Never Forget / by Jocelyn Duke

soul orbs, watercolor on paper. 2017

soul orbs, watercolor on paper. 2017

Like most people, I will always remember where I was on September 11, 2001. And like most people, the entire day was utterly surreal.

I had graduated from college and was working at Shake The Tree Gallery, a little gift shop in Brookline Village. I had just opened the shop after riding my bike from my apartment in Allston. I turned on the shop's light, some music, listened to the answering machine's messages, and did other opening duties. The owner of the shop was on vacation with her family in the Berkshires and she had entrusted the shop to me.

@10am the little Brookline Village shop was open. @10:45 my first customer...was a zombie. As she walked through expressionless, I let her know if there was anything I could help with I would be happy to do so. She just looked at me, said nothing and left. @10:50 my second customer walked in. Same thing. @11 am the phone rings and it was the owner's mother hysterically asking where her daughter was, "The towers! The towers! We are under attack. New York is under attack! Get out of Boston". Then she hung up.

For the next couple of hours customers came in blankly looked at trinkets & home accessories then left. Everything felt still.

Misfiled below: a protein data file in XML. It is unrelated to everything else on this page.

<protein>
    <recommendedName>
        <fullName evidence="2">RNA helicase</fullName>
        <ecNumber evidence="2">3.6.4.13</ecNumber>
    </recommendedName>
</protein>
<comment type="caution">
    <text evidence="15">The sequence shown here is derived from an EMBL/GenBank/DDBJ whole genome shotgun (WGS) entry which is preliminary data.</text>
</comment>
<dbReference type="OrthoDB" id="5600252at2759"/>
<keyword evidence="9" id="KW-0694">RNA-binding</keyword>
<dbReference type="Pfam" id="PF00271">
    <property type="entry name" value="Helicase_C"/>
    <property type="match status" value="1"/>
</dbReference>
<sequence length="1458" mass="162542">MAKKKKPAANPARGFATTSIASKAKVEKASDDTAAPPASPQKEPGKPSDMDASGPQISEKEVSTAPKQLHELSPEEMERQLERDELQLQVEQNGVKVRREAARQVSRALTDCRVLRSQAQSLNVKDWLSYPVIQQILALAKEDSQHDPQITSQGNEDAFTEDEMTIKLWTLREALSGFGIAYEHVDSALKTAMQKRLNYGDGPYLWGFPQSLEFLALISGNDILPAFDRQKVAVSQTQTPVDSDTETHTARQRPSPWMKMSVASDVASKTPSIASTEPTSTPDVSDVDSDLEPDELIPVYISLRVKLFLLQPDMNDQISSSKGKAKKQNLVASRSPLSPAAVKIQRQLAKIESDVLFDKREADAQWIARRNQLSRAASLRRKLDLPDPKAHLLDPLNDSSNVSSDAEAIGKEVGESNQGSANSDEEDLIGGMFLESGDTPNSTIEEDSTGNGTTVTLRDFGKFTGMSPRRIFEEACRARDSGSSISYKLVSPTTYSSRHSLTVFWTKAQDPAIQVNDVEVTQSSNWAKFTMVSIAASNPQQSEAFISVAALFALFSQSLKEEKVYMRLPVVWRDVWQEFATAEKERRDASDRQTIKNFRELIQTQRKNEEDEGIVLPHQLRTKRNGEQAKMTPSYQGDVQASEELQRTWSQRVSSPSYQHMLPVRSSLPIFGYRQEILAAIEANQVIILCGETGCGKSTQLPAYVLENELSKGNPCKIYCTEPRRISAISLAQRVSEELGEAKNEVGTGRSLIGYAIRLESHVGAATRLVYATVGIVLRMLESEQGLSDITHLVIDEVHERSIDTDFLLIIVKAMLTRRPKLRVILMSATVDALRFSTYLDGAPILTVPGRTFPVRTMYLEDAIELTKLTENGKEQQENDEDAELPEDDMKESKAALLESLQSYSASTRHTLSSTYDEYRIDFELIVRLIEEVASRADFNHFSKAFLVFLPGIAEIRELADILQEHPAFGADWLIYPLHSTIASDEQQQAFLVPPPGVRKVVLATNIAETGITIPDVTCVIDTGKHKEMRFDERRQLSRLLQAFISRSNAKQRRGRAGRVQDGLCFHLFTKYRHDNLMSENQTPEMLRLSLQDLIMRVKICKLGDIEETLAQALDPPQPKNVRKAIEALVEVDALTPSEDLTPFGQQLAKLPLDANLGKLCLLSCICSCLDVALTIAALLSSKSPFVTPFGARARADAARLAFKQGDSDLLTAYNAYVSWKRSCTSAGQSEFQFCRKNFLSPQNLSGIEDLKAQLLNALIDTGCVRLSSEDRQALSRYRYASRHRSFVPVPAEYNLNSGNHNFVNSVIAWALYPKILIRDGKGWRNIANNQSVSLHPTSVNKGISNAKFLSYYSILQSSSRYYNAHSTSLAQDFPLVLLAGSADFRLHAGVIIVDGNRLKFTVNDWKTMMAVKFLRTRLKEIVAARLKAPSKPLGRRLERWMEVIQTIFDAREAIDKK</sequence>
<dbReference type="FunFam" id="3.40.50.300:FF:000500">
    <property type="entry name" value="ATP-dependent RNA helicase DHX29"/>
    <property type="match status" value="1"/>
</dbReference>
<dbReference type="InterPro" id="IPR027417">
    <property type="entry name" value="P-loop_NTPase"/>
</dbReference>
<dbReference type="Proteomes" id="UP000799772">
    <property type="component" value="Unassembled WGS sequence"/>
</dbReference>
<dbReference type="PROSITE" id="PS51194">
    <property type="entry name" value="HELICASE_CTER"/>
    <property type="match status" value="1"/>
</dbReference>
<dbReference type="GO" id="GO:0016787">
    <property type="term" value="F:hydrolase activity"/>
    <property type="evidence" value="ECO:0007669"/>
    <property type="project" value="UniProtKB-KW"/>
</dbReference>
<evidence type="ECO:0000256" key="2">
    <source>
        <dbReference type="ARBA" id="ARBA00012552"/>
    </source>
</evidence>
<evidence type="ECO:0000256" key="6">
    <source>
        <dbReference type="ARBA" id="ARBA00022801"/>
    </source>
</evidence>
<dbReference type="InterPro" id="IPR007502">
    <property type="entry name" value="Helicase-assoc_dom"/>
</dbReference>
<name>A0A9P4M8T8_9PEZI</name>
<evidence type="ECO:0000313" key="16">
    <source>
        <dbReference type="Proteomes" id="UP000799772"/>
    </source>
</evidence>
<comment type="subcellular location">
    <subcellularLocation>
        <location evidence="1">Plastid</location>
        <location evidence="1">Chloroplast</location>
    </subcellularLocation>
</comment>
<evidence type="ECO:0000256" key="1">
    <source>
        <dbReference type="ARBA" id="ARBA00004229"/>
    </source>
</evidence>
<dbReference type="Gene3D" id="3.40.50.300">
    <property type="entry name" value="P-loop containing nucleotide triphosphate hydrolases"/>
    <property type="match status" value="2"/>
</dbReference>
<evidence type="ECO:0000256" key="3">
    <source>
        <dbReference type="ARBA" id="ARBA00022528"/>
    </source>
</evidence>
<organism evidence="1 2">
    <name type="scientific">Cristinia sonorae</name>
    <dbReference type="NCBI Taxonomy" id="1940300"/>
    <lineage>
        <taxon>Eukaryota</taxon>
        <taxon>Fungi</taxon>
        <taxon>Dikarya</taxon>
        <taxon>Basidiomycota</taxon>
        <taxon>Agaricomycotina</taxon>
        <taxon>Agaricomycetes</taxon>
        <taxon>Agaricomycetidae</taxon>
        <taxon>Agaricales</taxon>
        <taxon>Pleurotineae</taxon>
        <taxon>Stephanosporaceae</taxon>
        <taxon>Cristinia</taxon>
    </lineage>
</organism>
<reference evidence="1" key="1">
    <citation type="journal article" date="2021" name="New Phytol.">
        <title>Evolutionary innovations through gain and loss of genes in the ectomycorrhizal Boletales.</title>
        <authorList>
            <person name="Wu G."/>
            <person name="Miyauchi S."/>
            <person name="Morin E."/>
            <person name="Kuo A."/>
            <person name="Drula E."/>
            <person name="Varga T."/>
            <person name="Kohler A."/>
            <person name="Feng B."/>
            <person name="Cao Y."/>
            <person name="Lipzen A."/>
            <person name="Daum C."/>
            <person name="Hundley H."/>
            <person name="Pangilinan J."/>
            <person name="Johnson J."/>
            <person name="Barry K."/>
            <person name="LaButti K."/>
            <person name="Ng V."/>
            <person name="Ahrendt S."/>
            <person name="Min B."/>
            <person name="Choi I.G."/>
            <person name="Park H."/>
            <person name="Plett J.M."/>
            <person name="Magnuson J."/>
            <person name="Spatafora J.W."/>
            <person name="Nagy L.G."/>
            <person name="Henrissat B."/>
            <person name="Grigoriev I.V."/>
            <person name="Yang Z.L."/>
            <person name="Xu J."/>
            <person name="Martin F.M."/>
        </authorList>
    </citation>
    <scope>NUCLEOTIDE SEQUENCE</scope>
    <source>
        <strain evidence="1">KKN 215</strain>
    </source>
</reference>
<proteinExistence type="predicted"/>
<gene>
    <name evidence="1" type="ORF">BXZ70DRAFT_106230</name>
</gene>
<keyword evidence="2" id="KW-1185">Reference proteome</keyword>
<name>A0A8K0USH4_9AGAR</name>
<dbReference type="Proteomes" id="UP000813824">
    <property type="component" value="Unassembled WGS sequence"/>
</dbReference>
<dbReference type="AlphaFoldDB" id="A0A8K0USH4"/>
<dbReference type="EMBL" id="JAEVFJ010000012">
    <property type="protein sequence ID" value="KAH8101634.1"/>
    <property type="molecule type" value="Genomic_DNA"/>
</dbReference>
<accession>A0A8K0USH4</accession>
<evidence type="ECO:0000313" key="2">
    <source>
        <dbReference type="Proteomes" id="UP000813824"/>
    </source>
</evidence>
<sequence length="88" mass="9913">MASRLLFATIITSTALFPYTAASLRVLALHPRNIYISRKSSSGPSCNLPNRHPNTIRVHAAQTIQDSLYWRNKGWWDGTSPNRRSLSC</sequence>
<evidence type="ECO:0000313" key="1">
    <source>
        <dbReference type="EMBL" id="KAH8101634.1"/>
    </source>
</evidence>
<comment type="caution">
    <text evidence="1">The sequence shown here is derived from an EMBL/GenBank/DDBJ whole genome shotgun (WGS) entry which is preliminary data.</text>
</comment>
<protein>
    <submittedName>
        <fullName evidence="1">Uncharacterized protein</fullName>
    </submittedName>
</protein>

The shop's phone rang again, it was my mom. "Are you ok? I can't get in touch with your brother." He lived in Chelsea at the time. She was worried. I was confused, "What's going on? People are acting strange." That's when she told me. We ended the phone call with "please try getting in touch with your brother. I love you."

I didn't have access to the internet or a reliable radio, so I kept the shop open until closing time. When I got home all my roommates were sitting on the sofa watching the footage of the collapsing towers. It didn't seem real. 

My family got in touch with my brother and my mom's cousin who had worked in the Twin Towers for over two decades 2 days later. They were both traumatized in different ways. One watched both towers fall from his rooftop and the other barely escaped tower 2. Still my emotions felt surreal.

March 2002, I went down to visit my brother in the city. My train arrived into Penn Station. When the train stopped, I grabbed my bag, breezed off the train and thorough the station's lobby. Once I got to the steps leading up to the street I froze, realizing the wall which I had just passed. Pictures of the missing. Hundreds of pictures. My heart dropped to my stomach. I took a deep breathe and went up the stairs.

I met up with my brother, we went out to dinner never discussing 9/11 until we walked back to his apartment. "Do you want to see the lights?" he asked. "Sure" I responded. We went up to his rooftop. Where the towers used to stand now were two columns of lights shining up into the heavens. My brother put arm around my shoulders and we embraced.